The ax falls

County budget proposal reflects hard times at state level

Budget, budget, who’s got the budget? The board ponders its spending options while debating the merits of a proposed $318 million budget approved Tuesday. The final budget will be hashed out this month.

Budget, budget, who’s got the budget? The board ponders its spending options while debating the merits of a proposed $318 million budget approved Tuesday. The final budget will be hashed out this month.

Photo By Tom Angel

Thanks to what administrators say is a state-generated, $10 million hole in the county budget, layoff notices will soon be sent to 55 county employees whose positions are slated to be eliminated. But there is some hope that those employees will be able to stay on the county payroll, as administrators say an early retirement program should trim the budget enough to avoid actual layoffs. As of Tuesday, nearly 120 county employees had sent notice that they planned to retire early in exchange for an immediate disbursal of benefits.

After months of warnings that the state’s budget problems would not just trickle but rain down upon rural counties like Butte, county Chief Administrative Officer Paul McIntosh presented the board with a budget that recommends what he called “painful, yet necessary, reductions in services and resources in just about every category.”

With Chico’s Jane Dolan representing the sole “no” vote, the board adopted the proposed budget, which would eliminate 145 county positions, 55 of which are held by current employees. What follows now are a series of public hearings—beginning with one at 1 p.m., Tuesday, June 22—leading up to a final vote.

Rudy Jenkins, who represents workers in the Butte County Employee’s Association, told the board to watch for a potential backlash from citizens who expect more services from county government but will be receiving less.

“This budget, and probably next year’s budget, is going to have a profound impact on your constituents,” he said. “Services are going to be reduced and your folks are going to be impacted.”

County CAO Paul McIntosh blames the state budget mess, unfunded mandates and rising costs in employee benefits for causing a $10 million shortfall that the county will have to make up by reducing services.

Photo By Tom Angel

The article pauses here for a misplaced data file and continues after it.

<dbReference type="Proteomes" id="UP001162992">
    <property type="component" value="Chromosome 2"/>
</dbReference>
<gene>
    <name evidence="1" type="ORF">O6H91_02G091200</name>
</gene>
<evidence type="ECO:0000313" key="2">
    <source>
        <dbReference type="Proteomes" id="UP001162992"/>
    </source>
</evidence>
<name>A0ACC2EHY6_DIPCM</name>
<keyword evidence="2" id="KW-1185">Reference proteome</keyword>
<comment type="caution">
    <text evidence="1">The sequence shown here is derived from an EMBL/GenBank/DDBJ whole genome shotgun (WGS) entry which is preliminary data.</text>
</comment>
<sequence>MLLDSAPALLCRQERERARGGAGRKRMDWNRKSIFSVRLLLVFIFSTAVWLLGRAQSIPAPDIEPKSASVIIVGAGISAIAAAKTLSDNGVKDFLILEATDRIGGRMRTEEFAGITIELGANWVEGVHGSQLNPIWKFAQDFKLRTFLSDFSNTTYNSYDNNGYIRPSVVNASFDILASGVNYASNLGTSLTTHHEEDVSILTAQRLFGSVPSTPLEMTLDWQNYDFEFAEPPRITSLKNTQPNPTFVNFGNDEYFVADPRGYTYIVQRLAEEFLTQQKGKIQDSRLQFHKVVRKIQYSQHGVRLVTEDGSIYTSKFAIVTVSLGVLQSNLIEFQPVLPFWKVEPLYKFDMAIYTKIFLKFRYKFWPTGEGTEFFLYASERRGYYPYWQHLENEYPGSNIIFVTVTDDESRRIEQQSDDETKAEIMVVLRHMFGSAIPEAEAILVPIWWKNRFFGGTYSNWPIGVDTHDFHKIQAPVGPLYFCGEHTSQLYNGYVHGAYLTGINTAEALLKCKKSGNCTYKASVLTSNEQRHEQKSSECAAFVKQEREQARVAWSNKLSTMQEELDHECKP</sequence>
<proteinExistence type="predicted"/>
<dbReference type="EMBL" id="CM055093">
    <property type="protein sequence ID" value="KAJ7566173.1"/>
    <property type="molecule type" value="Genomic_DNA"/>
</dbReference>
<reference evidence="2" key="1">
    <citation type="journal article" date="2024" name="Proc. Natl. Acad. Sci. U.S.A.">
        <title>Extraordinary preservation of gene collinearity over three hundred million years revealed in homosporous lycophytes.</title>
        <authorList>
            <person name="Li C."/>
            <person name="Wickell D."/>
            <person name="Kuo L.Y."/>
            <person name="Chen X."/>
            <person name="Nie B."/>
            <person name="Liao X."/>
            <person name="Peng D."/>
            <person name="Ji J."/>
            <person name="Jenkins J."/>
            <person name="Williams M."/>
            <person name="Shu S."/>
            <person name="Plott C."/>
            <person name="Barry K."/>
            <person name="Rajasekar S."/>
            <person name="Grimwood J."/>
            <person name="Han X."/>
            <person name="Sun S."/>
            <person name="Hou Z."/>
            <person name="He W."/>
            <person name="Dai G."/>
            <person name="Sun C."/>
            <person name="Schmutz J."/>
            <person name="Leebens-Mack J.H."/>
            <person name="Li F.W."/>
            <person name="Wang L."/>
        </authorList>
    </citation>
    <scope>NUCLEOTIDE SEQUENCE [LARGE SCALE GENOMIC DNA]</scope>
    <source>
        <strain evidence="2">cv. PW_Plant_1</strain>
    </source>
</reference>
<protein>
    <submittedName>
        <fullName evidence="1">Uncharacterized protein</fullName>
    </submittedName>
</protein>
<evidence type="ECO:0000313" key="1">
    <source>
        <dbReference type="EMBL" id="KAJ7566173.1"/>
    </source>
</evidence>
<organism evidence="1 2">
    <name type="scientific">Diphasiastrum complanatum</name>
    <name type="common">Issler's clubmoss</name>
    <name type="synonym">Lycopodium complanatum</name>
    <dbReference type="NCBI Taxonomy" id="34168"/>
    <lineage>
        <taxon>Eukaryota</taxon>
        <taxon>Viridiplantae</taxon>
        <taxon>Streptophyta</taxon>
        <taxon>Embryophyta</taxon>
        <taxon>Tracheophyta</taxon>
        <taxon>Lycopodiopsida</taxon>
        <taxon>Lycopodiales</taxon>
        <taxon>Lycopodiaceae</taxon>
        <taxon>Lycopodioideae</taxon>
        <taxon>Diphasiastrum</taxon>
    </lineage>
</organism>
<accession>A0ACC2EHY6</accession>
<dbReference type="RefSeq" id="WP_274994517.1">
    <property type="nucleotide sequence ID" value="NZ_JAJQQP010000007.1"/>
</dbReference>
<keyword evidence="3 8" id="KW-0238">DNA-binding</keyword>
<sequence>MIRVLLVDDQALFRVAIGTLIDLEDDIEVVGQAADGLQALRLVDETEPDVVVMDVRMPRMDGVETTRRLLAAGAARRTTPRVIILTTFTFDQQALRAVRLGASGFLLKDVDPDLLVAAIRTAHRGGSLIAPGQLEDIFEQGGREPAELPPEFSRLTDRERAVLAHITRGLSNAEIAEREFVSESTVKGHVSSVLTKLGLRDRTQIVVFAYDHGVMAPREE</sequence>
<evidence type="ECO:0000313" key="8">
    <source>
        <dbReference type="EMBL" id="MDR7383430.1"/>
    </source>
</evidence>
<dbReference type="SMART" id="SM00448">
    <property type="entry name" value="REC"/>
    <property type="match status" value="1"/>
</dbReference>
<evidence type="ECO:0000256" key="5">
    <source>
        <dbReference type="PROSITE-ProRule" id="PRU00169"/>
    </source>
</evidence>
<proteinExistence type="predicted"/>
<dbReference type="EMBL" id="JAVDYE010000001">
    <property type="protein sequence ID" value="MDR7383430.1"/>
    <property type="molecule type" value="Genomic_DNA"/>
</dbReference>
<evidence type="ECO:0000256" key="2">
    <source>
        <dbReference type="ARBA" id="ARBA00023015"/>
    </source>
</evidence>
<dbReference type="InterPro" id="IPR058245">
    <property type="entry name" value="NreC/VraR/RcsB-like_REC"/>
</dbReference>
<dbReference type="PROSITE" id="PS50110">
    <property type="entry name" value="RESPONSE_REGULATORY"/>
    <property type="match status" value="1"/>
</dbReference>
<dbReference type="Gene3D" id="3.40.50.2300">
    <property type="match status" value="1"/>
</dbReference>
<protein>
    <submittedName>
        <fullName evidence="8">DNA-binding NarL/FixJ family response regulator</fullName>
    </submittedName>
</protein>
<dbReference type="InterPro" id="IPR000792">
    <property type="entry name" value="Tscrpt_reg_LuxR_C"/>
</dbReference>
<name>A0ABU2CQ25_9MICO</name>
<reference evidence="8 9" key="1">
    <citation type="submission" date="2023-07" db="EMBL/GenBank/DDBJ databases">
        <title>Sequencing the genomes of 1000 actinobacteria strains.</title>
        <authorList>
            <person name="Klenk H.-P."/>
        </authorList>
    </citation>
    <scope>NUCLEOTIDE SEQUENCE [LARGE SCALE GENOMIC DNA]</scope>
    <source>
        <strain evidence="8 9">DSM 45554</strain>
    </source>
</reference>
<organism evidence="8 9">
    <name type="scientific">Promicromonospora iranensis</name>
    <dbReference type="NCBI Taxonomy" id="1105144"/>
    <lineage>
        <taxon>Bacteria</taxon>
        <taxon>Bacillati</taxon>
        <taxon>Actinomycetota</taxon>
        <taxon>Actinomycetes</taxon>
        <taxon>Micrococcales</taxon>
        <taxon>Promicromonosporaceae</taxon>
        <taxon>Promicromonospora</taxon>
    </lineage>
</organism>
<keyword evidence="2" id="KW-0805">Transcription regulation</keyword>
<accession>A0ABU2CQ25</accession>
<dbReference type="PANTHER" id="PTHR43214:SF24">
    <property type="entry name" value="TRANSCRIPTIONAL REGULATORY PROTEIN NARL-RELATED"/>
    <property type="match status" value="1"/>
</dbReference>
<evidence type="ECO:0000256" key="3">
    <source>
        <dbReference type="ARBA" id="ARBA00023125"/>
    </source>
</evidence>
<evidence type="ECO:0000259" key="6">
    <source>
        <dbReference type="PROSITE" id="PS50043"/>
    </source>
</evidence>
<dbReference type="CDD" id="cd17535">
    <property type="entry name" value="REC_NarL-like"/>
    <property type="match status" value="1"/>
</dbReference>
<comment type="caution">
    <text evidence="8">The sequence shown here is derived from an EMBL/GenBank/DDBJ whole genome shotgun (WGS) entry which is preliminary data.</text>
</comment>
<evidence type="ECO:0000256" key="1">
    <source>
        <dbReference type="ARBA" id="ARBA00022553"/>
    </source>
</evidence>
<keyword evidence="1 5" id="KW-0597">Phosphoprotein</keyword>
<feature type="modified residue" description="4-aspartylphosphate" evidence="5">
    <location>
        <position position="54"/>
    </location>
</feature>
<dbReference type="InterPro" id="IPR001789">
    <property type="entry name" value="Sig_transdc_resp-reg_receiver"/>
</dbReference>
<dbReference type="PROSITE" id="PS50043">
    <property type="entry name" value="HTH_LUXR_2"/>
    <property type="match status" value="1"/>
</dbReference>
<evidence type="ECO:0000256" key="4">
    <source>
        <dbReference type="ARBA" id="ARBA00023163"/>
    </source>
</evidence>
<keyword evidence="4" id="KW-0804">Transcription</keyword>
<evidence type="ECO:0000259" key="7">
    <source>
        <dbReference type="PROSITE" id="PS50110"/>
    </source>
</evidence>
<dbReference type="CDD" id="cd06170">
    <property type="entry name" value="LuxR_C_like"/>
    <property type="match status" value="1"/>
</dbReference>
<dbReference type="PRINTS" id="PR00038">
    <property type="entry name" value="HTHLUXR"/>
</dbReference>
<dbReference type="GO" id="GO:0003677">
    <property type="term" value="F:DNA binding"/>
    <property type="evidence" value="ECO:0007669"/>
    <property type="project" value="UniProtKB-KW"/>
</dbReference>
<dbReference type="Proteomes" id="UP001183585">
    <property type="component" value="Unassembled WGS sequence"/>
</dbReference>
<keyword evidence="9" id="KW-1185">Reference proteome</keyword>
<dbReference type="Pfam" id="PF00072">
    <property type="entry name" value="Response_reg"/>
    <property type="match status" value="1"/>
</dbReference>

In public safety, the area of most concern to the board, budget cuts could mean the loss of eight sheriff’s deputies, plus a sheriff’s lieutenant, sergeant, clerk and administrative analyst. At the District Attorney’s Office, two prosecutors are on the chopping block, as well as six investigators, three investigative assistants, a clerk and a mental health counselor. The probation department would lose an officer and two office assistants, all positions that are currently occupied. In all, 49 public safety positions would be eliminated, 21 of which are currently staffed.

The departments that would take the biggest hits from this budget are those that provide social services, which have seen the greatest rise in both costs and number of services in the last few years. Many of the services provided by departments such as Behavioral Health are mandated by either the state or federal government, but much of the funding for those services comes directly from the county’s general fund, which McIntosh has said is being bled dry by unfunded mandates. Grant funding for non-mandated services has also dried up, so the social service departments are being asked to tighten their belts, reduce services and contract out for whatever they can. Almost half of the proposed layoffs come from the social service sector, with 50 positions being eliminated, 20 of which are currently staffed.

The budget also calls for taking 44 California Department of Forestry employees off the county payroll by reducing fire services, closing three rural fire stations during the winter and using only two firefighters per engine in the Chico area rather than the current three per engine. McIntosh blamed the reductions on CDF’s newest labor contract with the state, which raised firefighters’ wages and health benefits. That contract was signed by then-Gov. Davis amidst accusations that he was trying to curry favor with unions in hopes of fending off the recall effort that eventually tossed him from office. While CDF had asked the county for 22 percent more in funding to maintain its current operations, the proposed budget offers a 10.7 percent increase, which would put the cost of fire services at close to $11 million a year. Already, there are signs that the county is considering starting its own fire company, but any effort to do so would probably take years to bear fruit.

The proposed wintertime closures of fire stations in Robinson Mill, Stirling City and Jarbo Gap have stirred opposition among residents there, who say such closures could lead to the loss of property and even lives.

“People who live out in the rural areas don’t get a lot of services, and generally don’t even want a lot of services. But we still need the basics. It’s not a good idea to abandon your forts on the frontier.” said Forbestown resident Katherine Weiss, who is helping organize the effort to keep rural fire stations open year-round.

At the board meeting Tuesday, McIntosh said the county had offered “what we could afford” to CDF and left it up to them what services would have to be curtailed.

“They have set these priorities, not us," he said.